Click here to expand and collapse the player

Sun and Shade

Rate It! Avg: 4.0 (54 ratings)
Sun and Shade album cover
Pushing Onlys
Any Other Day
Be All Be Easy
Out of the Eye
Hand It Out
To Have In The Home
Sol y Sombra
Wouldn't Waste
Who Do I Think I Am?
What Faces The Sheet
White Out
Say Goodbye
Album Information

Total Tracks: 12   Total Length: 44:20

Find a problem with a track? Let us know.

Write a Review 1 Member Review

Please register before you review a release. Register

user avatar



love this record! great krautrock adventures kiss up to the trademark Woods sound (yeah they already have a "sound"). p.s. ms. Muller, This is a follow up to At Echo Lake and not Songs of Shame.

eMusic Features


Woods: Out of the Bedroom, Into the Studio

By Marissa G. Muller, Contributor

In a way, it's remarkable that Woods took nearly a decade to record an album in an honest-to-goodness studio. Their open-field jams have the expansive sound naturally suited to traditional recording. But Woods, which began as the solo home-recording project of vocalist Jeremy Earl in 2005, found ways to get larger production on their own, testing the limits of home-recording — until they hit a wall. "Five years into this [band], we got bored with home… more »


Label Profile: Captured Tracks

By J. Edward Keyes, Editor-in-Chief

File Under: Ragged, guitar-based indie pop; jangle-'n'-reverb forever! Flagship Acts: Beach Fossils, Wild Nothing, the Fresh & Onlys, the Girls At Dawn Based In: Brooklyn, New York When I first meet Mike Sniper, he's drinking Patron Silver at an Oyster Bar in Greenpoint, Brooklyn. From any other record executive, the scene would be typical to the point of almost seeming mundane. But Sniper is the founder of the tiny, ragged Brooklyn indie Captured Tracks, a label that prizes… more »

They Say All Music Guide

On Woods’ fifth album in five years, the duo of Jeremy Earl and Jarvis Taveniere keep getting better and better. Their 2010 record At Echo Lake refined their sound, cleaning it up a bit, focusing the songwriting, and delivering equally exciting pop and noise thrills. On Sun and Shade, they go a step further to the point of actually being mid-fi, instead of resolutely lo-fi. There’s a clarity and strength in the sound that they’ve never had before and when matched with songs that sound like lost folk-rock classics, it makes for a very impressive record. The clearer sound makes Jeremy Earl’s vocal the focal point and he’s up to the task, sounding more confident than ever and hitting notes he may have just missed in the past. On a song like the opening “Pushing Onlys,” he has a poignant grace you might not have expected. Plus, the track sounds like a Beau Brummels demo, which is kind of amazing. In fact, most of the record sounds like the Brummels or the Byrds or the countless garage bands who worked a jangly ballad into their set list after folk-rock began to bloom. Not a rehash though, more a continuation of the sound of jangling guitars matched with plaintive vocals and melancholy emotions. It’s a timeless formula, and Woods work it to a simple, noise-y perfection on Sun and Shade. Especially on the lilting “Any Other Day” or “Hand It Out.” The duo also indulges in some quietly folky moments (“Wouldn’t Waste”), a little bit of folk-pop (“What Faces the Sheet”), and laid-back neo-pysch (“White Out”) along the way. Spliced in among the short songs are a couple epic-length songs. The first, “Out of the Eye,” is a propulsive and hypnotic Krautrock-inspired track featuring longtime contributor G Lucas Crane on tapes; the second, “Sol y Sombra,” is a drifting bongo and triangle-style hippie jam that brings the energy level way down but also casts a pleasing spell at the same time. These songs work to balance the record, providing a drawn-out contrast to the sharp, sweet pop songs. Basically, Woods have put it all together on Sun and Shade, matching inspiration with performance and crafting their best record yet, one that will stand with the great folk-psych albums of the past 40 years, from the Notorious Byrd Brothers to the Rain Parade’s Emergency Third Rail Power Trip to Either/Or to now. – Tim Sendra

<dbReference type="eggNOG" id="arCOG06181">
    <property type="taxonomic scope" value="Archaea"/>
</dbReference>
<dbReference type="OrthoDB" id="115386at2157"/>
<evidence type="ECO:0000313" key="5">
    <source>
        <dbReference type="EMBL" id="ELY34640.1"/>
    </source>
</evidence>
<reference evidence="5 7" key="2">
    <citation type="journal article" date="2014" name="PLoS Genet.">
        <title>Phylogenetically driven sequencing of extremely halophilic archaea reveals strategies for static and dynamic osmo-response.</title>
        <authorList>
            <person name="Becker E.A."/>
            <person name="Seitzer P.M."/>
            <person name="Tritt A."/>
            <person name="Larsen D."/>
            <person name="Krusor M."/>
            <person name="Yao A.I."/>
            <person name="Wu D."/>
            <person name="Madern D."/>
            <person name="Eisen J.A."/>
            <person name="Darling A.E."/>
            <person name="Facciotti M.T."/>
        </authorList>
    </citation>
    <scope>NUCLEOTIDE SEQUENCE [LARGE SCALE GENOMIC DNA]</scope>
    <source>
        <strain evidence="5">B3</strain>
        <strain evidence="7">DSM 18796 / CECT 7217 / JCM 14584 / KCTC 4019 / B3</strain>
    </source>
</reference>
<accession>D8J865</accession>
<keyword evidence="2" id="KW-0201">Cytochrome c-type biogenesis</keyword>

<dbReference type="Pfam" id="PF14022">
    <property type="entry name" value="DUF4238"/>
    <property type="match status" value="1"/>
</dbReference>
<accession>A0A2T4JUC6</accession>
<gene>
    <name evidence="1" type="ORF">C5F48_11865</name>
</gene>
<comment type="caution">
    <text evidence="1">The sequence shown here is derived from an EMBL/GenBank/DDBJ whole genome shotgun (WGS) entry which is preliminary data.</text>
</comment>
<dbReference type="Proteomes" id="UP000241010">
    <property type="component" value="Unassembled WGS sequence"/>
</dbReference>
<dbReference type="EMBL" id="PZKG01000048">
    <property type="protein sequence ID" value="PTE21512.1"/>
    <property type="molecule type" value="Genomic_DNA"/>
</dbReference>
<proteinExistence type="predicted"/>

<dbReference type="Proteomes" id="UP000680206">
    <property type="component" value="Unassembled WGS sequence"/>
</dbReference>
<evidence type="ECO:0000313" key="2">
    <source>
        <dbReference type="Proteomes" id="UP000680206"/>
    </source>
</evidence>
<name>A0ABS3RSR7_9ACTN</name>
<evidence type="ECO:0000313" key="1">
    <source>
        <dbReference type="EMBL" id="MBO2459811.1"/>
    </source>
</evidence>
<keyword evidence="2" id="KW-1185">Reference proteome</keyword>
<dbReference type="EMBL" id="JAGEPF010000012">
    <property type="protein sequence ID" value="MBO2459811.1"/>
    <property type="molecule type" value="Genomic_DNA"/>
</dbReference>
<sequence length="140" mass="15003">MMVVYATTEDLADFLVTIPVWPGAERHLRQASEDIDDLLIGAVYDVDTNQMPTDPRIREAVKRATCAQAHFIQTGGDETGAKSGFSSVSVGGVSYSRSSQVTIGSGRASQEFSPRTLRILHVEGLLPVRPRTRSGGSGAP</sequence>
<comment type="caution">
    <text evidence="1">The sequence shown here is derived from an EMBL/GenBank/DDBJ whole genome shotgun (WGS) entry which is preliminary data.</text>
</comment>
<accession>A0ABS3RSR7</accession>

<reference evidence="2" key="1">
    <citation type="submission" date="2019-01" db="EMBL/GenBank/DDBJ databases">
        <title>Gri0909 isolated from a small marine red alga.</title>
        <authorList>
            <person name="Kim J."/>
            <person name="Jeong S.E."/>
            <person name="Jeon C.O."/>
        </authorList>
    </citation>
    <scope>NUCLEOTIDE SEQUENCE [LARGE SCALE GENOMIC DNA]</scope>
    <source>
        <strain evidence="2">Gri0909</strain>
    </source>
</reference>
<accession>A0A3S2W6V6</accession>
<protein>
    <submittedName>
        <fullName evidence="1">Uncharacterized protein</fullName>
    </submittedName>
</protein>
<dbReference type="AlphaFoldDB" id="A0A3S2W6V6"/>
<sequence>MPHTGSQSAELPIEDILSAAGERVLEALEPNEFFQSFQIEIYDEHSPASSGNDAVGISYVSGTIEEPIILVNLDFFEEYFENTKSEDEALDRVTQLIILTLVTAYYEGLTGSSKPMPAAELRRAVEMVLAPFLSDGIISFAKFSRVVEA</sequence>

more »